Knott said it was difficult to see the departure of one of the company’s most valued employees.

“Dan did contribute a lot to this organization,” he said. “And certainly, again, it was a tough decision.”

Copyright 2016 Coos Bay World. All rights reserved. This material may not be published, broadcast, rewritten or redistributed.

(7) Comments

  1. bes
    Report Abuse
    bes - September 11, 2012 4:47 pm
    THEIR EYES DON'T OPEN UNTIL SOMEBODY SAYS, WHAT HAPPENED TO ALL THE SALMON, CLEAN AIR AND FRESH WATER.AFTER IT'S ALL FOULED BY CORPORATE AND INDUSTRY EXTRACTION, THEN THE PEOPLE WILL SAY, WHERE ARE ALL THE JOBS.. WE NEED SUSTAINABLE MANUFACTURING PLANTS, NOT POLLUTING EXTRACTION OF OUR NATURAL RESOURCES FOLKS..SORRY TO TYPE IN CAPS BUT I CAN'T SEE VERY WELL..HAS ANYONE CHECKED THE AMBIENT AIR QUALITY AROUND THIS MINING OPERATION?
  2. Oncorhynchus
    Report Abuse
    Oncorhynchus - September 09, 2012 7:46 pm
    This is a prime example of why Resource Extraction Industries will never be associated with being good corporate citizens in Coos County. Diversification IS needed...you are correct, but extracting a finite resource will never be a sustainable enterprise. Local citizens need to realize that we were completely taken advantage of by the timber industry, and the same thing is happening now. We've already pillaged our watersheds of large-timber habitat, now the minerals. When will we open our eyes?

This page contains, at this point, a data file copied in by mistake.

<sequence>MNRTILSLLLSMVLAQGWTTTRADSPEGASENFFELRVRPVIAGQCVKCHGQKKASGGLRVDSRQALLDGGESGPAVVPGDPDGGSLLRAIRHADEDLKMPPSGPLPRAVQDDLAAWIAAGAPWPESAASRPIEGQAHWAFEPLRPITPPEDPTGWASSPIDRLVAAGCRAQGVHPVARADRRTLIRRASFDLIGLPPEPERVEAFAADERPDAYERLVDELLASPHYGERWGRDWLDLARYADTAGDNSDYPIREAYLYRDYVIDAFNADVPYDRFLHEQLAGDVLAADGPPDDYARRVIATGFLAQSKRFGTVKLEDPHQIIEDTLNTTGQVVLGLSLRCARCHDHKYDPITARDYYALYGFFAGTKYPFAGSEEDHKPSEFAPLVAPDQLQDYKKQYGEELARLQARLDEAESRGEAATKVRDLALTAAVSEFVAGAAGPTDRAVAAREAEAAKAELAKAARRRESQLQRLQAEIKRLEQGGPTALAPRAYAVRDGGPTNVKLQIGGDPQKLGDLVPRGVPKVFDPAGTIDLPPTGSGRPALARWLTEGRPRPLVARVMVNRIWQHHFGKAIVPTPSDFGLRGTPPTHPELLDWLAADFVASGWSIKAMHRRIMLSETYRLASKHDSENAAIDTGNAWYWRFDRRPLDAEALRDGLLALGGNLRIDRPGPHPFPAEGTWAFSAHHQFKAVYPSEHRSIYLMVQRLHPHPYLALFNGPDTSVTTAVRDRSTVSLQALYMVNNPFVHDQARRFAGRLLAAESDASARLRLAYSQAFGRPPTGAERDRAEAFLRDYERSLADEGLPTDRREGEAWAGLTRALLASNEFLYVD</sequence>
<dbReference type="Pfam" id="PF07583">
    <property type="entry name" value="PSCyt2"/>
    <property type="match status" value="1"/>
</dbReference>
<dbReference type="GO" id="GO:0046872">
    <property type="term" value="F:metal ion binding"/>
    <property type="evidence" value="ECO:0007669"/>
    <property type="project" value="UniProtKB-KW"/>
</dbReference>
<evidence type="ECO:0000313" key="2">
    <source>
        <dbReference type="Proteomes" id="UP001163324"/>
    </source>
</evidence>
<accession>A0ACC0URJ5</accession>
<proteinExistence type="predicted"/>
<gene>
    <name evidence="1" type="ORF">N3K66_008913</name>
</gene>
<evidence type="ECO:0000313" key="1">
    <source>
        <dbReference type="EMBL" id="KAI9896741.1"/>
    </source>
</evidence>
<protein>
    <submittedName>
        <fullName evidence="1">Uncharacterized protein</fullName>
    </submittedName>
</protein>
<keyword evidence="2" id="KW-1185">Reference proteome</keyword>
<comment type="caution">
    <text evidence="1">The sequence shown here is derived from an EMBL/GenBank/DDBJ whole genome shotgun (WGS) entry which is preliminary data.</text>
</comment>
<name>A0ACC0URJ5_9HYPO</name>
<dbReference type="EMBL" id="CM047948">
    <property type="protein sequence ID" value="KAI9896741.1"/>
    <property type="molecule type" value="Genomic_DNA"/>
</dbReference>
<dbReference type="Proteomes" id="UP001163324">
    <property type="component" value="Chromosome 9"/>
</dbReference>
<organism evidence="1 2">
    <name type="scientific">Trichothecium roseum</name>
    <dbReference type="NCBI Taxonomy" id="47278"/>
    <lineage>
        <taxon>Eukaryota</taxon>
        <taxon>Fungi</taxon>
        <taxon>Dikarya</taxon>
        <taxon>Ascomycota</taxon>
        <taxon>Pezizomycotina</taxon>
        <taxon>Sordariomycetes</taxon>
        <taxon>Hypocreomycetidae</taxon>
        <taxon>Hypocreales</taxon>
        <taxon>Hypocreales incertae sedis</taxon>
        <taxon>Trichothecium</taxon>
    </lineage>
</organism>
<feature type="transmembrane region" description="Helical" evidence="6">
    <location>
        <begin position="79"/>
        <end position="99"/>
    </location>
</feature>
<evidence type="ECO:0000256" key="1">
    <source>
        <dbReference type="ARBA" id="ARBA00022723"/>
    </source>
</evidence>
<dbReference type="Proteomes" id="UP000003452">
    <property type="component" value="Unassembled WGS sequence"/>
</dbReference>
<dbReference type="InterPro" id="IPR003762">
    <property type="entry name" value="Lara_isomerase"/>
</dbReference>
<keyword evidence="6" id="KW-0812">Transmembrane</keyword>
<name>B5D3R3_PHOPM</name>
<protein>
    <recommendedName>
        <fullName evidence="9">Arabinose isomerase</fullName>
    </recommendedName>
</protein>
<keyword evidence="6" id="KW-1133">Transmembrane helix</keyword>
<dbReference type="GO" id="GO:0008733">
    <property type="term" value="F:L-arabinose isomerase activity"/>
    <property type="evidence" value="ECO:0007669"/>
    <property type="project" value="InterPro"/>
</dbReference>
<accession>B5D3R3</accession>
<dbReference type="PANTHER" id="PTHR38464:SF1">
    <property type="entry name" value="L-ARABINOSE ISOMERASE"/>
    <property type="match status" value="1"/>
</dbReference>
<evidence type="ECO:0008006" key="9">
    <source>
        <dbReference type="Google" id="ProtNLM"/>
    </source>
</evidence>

3. lookingforward
    Report Abuse
    lookingforward - September 07, 2012 9:59 am
    ORC has been and still is a good corporate citizen in our county. Laying off 31 of 100 employees still leaves 69 jobs that weren't here before they came! This story is a prime example of why we need companies like ORC - to diversify our economic base!!! We need tourism AND industry, natural resource extraction AND manufacturing, retail business AND professional services. Without a variety of economic activities in the area, Coos County will always sufferthe most when downturns happen.
  4. deception
    Report Abuse
    deception - September 06, 2012 5:45 pm
    past failures is not an indictment against future economic progress. It's too bad the international economy is in such bad shape, small start ups just have a hard time competing.
  5. bes
    Report Abuse
    bes - September 06, 2012 4:41 pm
    I can't wait for LNG to come and help us out like this.
  6. ListenUp
    Report Abuse
    ListenUp - September 06, 2012 4:32 pm
    Who'da thunk it?
  7. Oncorhynchus
    Report Abuse
    Oncorhynchus - September 06, 2012 3:24 pm
    What do you know? Another "savior" comes in, promises a brighter future, extracts our local resources, and then when it benefits them...leaves the community high & dry. Unfortunately, family-wage jobs do not necesaily equal family-friendly jobs. Just wait...I won't be suprised if ORC files for an exemption in the near future to relieve its obligation to mitigate the forest they've stripped...based on economic hardship. Sheesh...who could've seen this coming? It's not like it ever happened before
Add Comment
You must Login to comment.

Click here to get an account it's free and quick

Content Match